July 4 – Kyoto, Hiroshima

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Our last morning at Shin’s house, we are supposed to be out of the apartment by midday and last night picked up breakfast requisites – concessions to western lifestyle, yoghurt and fruit, toast and jam for Z. and a Melita coffee filter holder, the plastic funnel kind; no salty or sour in sight, or rice. An overcast morning, humid, higher cloud than yesterday, when it rained and rained. We planned to hit Teramachi’s endless arcades again but by 9:45 am nothing was open. We walked the length of one of the arcades regardless and, equally as accidently as the night before, came upon Nishiki food market, where everything was open.

It’s suddenly clear to us how much we have missed out on, gastronomically: skewers and dried things, pickles and sweets, an unexpectedly large range of sweets, some looking to have salty sour surprises inside. We saw a green tea grinder, powdering the leaves to be used in ice-cream and confections, a tea roaster, a machine pouring a batter into metal rings rotating on a heated turntable in two rings, on the first rotate, flipping them over, on the second, removing the rings for reuse and ejecting the perfect pikelet.

At 11:30 we vacated Shin’s and hailed a taxi, another elderly driver, his seats with the requisite excess of lace headrest covering and clear plastic door protector. Unlike the driver who picked us up from Kyoto station, this guy didn’t wear gloves, or a hat, and his gear knob did not wear a lace sock.

At the station, we went to book our tickets to Hiroshima at the Japan Rail office, departing 2:13 pm, arriving Hiroshima at 4:26, with a swift transfer at Osaka-Shin. Thinking it might be a good idea to reserve seats for the next leg, to Onimichi, J. checked our hotel booking in Hiroshima, to discover that it is for the night July 5, not July 4, today, the day we are travelling. Further investigation revealed we have nowhere booked for July 4, today, Friday. And on recollection, we had, when planning the trip, intended to spend three full days, three nights, in Kyoto, one allocated for a side trip to Nara. But we are now booked to leave, so chance of a further night in Kyoto or a side trip to Nara or the canal ride from Kyoto to Osaka.

Another bit of serendipity delivered the office for the chain of hotels,Grand Prince, we are staying in in Hiroshima: yes, a room available, the same room for two nights, at a reasonable 14900 yen. At first the woman behind the counter countered that J. could not reasonably expect to cancel the prior booking for the Saturday night; no, J. asserted, no cancellation, we want to add an extra night: this went back and forth until the former twigged to us wanting two nights, two, not an alteration to the existing reservation.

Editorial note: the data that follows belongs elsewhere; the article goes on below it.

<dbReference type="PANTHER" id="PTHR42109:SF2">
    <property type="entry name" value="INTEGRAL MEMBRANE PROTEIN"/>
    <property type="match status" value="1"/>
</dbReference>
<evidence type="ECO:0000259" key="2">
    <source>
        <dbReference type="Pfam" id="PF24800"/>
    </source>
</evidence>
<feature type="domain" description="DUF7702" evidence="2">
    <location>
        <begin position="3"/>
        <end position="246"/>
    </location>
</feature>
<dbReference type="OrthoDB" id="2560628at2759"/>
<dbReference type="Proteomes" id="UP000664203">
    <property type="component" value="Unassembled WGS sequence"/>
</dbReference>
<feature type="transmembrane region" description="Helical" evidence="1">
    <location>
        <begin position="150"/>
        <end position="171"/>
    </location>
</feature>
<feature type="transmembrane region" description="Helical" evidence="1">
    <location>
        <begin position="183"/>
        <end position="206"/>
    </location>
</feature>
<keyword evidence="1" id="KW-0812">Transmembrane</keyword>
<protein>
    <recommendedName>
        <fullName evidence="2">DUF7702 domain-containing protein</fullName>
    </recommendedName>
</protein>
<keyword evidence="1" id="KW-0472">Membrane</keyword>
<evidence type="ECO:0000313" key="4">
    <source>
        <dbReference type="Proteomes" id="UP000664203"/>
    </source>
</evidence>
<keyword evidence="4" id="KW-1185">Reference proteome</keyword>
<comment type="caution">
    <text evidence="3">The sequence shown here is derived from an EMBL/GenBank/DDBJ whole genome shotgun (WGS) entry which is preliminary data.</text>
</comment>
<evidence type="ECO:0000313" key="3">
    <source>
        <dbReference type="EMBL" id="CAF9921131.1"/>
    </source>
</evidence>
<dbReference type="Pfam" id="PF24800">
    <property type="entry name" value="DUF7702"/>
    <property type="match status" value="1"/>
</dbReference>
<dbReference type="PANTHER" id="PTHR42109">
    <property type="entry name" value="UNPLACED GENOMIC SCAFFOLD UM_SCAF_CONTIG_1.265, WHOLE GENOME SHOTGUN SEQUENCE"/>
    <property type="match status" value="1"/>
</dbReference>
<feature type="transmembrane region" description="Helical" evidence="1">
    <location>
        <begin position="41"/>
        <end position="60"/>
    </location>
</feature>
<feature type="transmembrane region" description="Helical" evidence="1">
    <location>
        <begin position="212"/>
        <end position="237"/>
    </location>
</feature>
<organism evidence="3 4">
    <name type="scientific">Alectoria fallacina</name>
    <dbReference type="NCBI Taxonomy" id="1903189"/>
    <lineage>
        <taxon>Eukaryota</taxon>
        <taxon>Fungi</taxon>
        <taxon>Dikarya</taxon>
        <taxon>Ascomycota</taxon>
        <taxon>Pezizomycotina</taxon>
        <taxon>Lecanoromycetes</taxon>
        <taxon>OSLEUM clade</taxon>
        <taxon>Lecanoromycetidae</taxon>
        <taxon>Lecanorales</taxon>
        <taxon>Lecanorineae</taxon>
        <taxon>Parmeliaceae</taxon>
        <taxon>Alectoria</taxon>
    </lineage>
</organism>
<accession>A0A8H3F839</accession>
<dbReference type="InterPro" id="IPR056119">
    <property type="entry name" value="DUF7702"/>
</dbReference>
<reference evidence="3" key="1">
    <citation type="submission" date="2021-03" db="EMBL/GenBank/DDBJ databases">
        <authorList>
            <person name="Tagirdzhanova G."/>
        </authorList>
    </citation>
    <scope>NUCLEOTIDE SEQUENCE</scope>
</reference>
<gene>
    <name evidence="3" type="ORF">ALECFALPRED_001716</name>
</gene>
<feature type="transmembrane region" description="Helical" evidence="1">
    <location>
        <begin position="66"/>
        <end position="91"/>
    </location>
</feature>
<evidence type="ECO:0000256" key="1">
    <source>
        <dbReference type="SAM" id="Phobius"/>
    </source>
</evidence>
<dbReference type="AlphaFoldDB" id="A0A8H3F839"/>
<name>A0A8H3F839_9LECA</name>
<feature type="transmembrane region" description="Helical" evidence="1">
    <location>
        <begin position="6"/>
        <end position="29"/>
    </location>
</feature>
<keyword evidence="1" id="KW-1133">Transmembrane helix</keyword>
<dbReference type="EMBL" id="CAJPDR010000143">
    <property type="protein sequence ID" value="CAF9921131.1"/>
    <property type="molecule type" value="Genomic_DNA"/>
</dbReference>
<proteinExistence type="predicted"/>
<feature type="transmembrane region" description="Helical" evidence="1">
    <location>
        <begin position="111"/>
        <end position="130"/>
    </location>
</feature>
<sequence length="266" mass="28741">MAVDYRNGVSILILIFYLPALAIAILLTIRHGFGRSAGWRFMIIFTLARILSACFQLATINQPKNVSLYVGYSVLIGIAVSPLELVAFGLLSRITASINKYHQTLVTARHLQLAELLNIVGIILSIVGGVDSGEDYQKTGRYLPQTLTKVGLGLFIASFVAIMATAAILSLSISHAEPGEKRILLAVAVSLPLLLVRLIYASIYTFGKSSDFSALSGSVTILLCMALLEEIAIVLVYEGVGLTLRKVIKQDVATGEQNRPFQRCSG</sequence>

I am writing this on the shinkansen, bullet train, from Osaka-Shin to Hiroshima, Sakura line, car 8, seat 4C. It slid into the station at 2:45 pm and the service went to work removing several large bags of rubbish before opening the doors at 2:55, giving us four minutes to fill the car, before it took off again at ridiculous speed and rubbing in the lie I told in the last post: the absence of rubbish. No, there is no absence of visible rubbish, yet the hand which removes it is swift and more often invisible than not. However, at sudden interstices the rule of this reality gives way and rubbish bursts into the streets, as if from another dimension, spilling all over the footpath, out onto the vacant lot, piling up in plastic sacks, exploding out with the pressure all this reality gives that other reality where waste and the wasted resources, rubbish, garbage and detritus are omnipresent.

Hiroshima … looks like Wellington. A little, from the top the Grand Prince Hotel, 23rd floor. A hotel that has that sense of time travel, being the future as it was in the past. Again the area calls to mind Miyazake, the one with the city of cats. Rounding the point of the island on which the hotel sits, cats, there are cats, and large scuttling bugs like slaters and cockroaches combined, and smaller things avoiding our footfalls like sandhoppers crossed with ants.

We toast the sun set over Hiroshima with an “original cocktail” flavoured with lychees and chemical blue, and later we dine at Fukkan, the okonomiyaki restaurant. Returning to our room after Fukkan okonomiyaki and takoyaki, Z. turns on TV. The usual luridly framed piss-taking shows with commentators interrupting every two seconds and crappy fluoro graphics on almost every channel: one about a geek who goes to Africa; … then a familiar scene – Wellington. A Japanese travel show about Wellington. The female host goes to the station to book a train to Rotorua. The off-screen commentators are impressed with the station, but not with the run-down rolling stock. It’s going to take how long?! How long, just for 450 km?! The words hit the screen like the Japanese need subtitles, with lots of exclamation marks!!!! On reflection, this interpellation of graphic elements in panel shows and reality TV makes the screen go manga, turns it into a graphic cartoon frame, with words, and pictorial elements.

We are disconcerted, both by the sense of the hotel belonging to a future past and because it is the first western-style accommodation we’ve had in Japan.